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Sophomore Slumps? Bryce Harper and Mike Trout Don’t Think So

Saturday was a big day for the 2012 Major League Baseball Rookies of the Year. National League ROY Bryce Harper went 3-for-3 with two home runs in the Nationals’ win against the Mets and American League ROY Mike Trout had a grand slam that capped a 9-run first inning in the Angels’ win over the Tigers. It’s just more of the same from two of the game’s brightest young stars.

Sophomore Slump
Sophomore Slump

Apr 14, 2013; Washington, DC, USA; Washington Nationals left fielder Bryce Harper (34) bats during the game against the Atlanta Braves at Nationals Park./Apr 20, 2013; Anaheim, CA, USA; Los Angeles Angels left fielder Mike Trout (27) hits a grand slam against the Detroit Tigers during the first inning at the Angel Stadium of Anaheim. – USA Today Sports

Saturday was a big day for the 2012 Major League Baseball Rookies of the Year. National League ROY Bryce Harper went 3-for-3 with two home runs in the Nationals’ win against the Mets and American League ROY Mike Trout had a grand slam that capped a 9-run first inning in the Angels’ win over the Tigers. It’s just more of the same from two of the game’s brightest young stars.

So far in 2013, Harper and Trout are continuing to do what earned them their awards last year. Harper is hitting .339/.391/.627 and has a 26.3% HR/FB rate. All of those numbers are significantly better compared to 2012. Trout, meanwhile, is hitting .297/.343/.484 and just picked up his first home run. While not quite the production he provided last year, it’s hardly terrible.

But shouldn’t these two really be struggling this year? Baseball lore would have you believe that any rookie who has a great freshman season will surely regress the next. It’s called the sophomore slump and it’s in the same vein as the Madden Curse or the Sports Illustrated cover jinx.

Surely, though, there’s more fiction than fact to this, right? That, while there are some examples of its truth, there are many more instances that prove it wrong?

In 2005, Aaron Gleeman of The Hardball Times wrote an in depth piece about the history of the sophomore slump. After examining the stats of all 116 Rookie of the Year winners from 1947-2004, he determined that 73 of them, or 64%, had worse seasons in year two than they did in their debut seasons.

That’s nearly two-thirds of all players. So there is clearly some basis for the sophomore slump legend. But the data is also old. Since that article was written there have been 16 more Rookies of the Year. And their numbers seem to show things have changed.

Huston Street

2005: 5-1, 1.72 ERA, 23 saves, 78.1 innings pitched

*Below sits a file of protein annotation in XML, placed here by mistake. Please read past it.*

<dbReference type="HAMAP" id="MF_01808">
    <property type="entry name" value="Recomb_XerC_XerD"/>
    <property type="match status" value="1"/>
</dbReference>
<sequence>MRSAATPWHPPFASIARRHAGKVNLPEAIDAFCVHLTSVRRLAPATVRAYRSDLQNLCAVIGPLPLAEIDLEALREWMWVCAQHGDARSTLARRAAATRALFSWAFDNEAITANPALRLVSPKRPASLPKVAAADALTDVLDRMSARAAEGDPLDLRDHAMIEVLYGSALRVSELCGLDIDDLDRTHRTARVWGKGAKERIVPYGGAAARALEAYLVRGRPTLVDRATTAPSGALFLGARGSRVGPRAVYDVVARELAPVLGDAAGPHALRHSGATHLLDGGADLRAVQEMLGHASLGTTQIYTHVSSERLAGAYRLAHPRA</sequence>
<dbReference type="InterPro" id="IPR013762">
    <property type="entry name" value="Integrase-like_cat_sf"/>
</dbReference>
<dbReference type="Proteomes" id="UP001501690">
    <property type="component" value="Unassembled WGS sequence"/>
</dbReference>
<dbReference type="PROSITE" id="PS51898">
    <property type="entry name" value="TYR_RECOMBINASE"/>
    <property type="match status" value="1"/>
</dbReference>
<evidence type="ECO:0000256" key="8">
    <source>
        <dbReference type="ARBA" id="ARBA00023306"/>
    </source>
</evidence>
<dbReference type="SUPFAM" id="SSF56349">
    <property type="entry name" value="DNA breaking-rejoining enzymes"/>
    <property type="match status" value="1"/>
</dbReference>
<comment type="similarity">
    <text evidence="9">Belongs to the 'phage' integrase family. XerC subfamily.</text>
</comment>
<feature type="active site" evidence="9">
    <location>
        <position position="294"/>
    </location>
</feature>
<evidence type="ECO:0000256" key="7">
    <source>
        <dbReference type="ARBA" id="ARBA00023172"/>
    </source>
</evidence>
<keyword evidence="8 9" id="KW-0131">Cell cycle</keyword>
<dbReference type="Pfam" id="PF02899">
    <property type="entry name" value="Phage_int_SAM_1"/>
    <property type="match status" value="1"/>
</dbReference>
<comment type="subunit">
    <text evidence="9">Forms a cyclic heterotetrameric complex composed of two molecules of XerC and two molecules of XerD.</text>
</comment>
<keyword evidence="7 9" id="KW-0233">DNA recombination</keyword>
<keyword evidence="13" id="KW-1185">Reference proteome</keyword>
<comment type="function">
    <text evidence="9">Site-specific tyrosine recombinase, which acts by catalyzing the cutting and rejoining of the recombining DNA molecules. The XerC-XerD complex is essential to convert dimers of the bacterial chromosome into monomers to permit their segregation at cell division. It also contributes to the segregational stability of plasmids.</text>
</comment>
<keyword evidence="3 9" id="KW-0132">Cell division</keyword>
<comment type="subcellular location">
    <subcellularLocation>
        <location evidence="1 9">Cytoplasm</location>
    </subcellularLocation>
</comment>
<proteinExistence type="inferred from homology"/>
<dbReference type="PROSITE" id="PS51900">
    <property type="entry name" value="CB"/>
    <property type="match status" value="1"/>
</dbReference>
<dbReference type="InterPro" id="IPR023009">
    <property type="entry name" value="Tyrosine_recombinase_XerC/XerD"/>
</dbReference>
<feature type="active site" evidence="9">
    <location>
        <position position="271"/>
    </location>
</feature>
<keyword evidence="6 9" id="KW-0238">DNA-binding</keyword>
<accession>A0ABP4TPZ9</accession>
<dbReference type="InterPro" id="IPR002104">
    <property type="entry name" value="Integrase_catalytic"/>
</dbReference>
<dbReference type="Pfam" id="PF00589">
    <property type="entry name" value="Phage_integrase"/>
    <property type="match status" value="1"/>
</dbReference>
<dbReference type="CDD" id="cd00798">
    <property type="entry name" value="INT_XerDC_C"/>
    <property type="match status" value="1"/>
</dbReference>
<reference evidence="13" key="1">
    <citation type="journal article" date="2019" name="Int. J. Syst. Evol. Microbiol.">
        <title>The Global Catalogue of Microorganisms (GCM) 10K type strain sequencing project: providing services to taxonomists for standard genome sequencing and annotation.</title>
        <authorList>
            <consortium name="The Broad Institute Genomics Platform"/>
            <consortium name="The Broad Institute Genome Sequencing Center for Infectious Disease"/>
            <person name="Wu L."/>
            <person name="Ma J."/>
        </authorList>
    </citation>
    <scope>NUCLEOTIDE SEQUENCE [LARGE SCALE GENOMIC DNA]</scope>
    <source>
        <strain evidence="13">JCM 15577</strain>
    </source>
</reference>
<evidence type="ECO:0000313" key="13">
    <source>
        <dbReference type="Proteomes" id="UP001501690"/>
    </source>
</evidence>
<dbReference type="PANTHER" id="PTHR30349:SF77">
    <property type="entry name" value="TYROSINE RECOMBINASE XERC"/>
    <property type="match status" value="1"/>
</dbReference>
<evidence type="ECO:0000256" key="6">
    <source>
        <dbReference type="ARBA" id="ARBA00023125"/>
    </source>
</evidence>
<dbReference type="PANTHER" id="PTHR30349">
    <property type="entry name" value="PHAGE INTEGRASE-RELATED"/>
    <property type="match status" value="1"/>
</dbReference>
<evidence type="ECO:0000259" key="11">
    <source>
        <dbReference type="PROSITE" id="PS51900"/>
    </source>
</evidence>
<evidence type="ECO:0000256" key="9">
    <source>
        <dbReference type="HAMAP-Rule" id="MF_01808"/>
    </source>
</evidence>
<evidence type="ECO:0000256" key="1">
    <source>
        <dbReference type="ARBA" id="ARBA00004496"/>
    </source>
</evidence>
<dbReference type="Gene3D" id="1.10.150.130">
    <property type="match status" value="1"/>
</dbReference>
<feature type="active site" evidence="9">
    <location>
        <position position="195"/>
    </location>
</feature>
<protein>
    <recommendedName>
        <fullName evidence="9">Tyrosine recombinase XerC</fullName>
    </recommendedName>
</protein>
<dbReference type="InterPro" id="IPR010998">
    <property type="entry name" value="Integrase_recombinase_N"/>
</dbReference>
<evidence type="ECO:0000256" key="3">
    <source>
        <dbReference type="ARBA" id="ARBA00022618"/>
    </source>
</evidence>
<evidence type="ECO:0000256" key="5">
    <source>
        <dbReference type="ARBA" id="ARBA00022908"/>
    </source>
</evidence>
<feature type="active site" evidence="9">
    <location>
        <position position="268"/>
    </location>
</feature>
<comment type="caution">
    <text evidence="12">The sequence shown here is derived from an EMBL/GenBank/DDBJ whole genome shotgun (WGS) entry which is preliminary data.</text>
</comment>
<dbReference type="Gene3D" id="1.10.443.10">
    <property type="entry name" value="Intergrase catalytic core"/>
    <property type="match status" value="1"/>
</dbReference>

2006: 4-4, 3.31 ERA, 37 saves, 70.2 innings pitched

Ryan Howard

2005: .288/.356/.567, 22 home runs, 63 RBI, 177 total bases

2006: .313/.425/.659, 58 home runs, 149 RBI, 383 total bases

Justin Verlander

2006: 17-9, 124 strikeouts, 3.63 ERA, 186 innings pitched

2007: 18-6, 183 strikeouts, 3.66 ERA, 201.2 innings pitched

Hanley Ramirez

2006: .292/.353/.480, 17 home runs, 59 RBI, 51 stolen bases, 46 doubles, 128 strikeouts

2007: .332/.386/.562, 29 home runs, 81 RBI, 51 stolen bases, 48 doubles, 95 strikeouts

Dustin Pedroia

2007: .317/.380/.442, 8 home runs, 50 RBI, 39 doubles, 7 stolen bases, 86 runs

2008: .326/.376/.493, 17 home runs, 83 RBI, 54 doubles, 20 stolen bases, 118 runs

Ryan Braun

2007: .324/.370/.634, 34 home runs, 97 RBI, 26 doubles, 91 runs

2008: .285/.335/.553, 37 home runs, 106 RBI, 39 doubles, 92 runs

Evan Longoria

2008: .272/.343/.531, 27 home runs, 85 RBI, 31 doubles, 67 runs

2009: .281/.364/.526, 33 home runs, 113 RBI, 44 doubles, 100 runs

Geovany Soto

2008: .285/.364/.504, 23 home runs, 86 RBI, 35 doubles, 66 runs

2009: .218/.321/.381, 11 home runs, 47 RBI, 19 doubles, 27 runs

Andrew Bailey

2009: 6-3, 1.84 ERA, 26 saves, 83.1 innings pitched

2010: 1-3, 1.47 ERA, 25 saves, 49.0 innings pitched

Chris Coghlan

2009: .321/.390/.460, 9 home runs, 47 RBI, 84 runs

2010: .268/.335/.383, 5 home runs, 28 RBI, 60 runs

Neftali Feliz

2010: 4-3, 2.73 ERA, 40 saves, 69.1 innings pitched

2011: 2-3, 2.74 ERA, 32 saves, 62.1 innings pitched

Buster Posey

2010: .305/.357/.505, 18 home runs, 67 RBI, 58 runs

2011: .284/.368/.389, 4 home runs, 21 RBI, 17 runs

Jeremy Hellickson

2011: 13-10, 2.95 ERA, 117 strikeouts, 189.0 innings pitched

2012: 10-11, 3.10 ERA, 124 strikeouts, 177.0 innings pitched

Craig Kimbrel

2011: 4-3, 2.10 ERA, 46 saves, 77.0 innings pitched

2012: 3-1, 1.01 ERA, 42 saves, 62.2 innings pitched

Based on these numbers, recent Rookies of the Year have seemed to have fared much better than their historical counterparts. There are really only two players who stand out as having much worse seasons in their second year: Soto and Coghlan. Posey didn’t have as good a season, in part, because he played in just 45 games due to injury.

Meanwhile, two players, Pedroia and Howard, won their league’s Most Valuable Player Award in their second season. Everyone else either improved upon their rookie season or performed closely enough to their first year that labeling them a “sophomore slumper” would be inaccurate.

Historical data will never influence what happens with a current player or situation, but it can give an idea on how things tend to go. While much of baseball history may suggest a player could struggle a bit in his second season, more recent performances indicate that could be changing. And if Harper and Trout continue to do what they’ve been doing this year, they could put an end to the “sophomore slump” once and for all.

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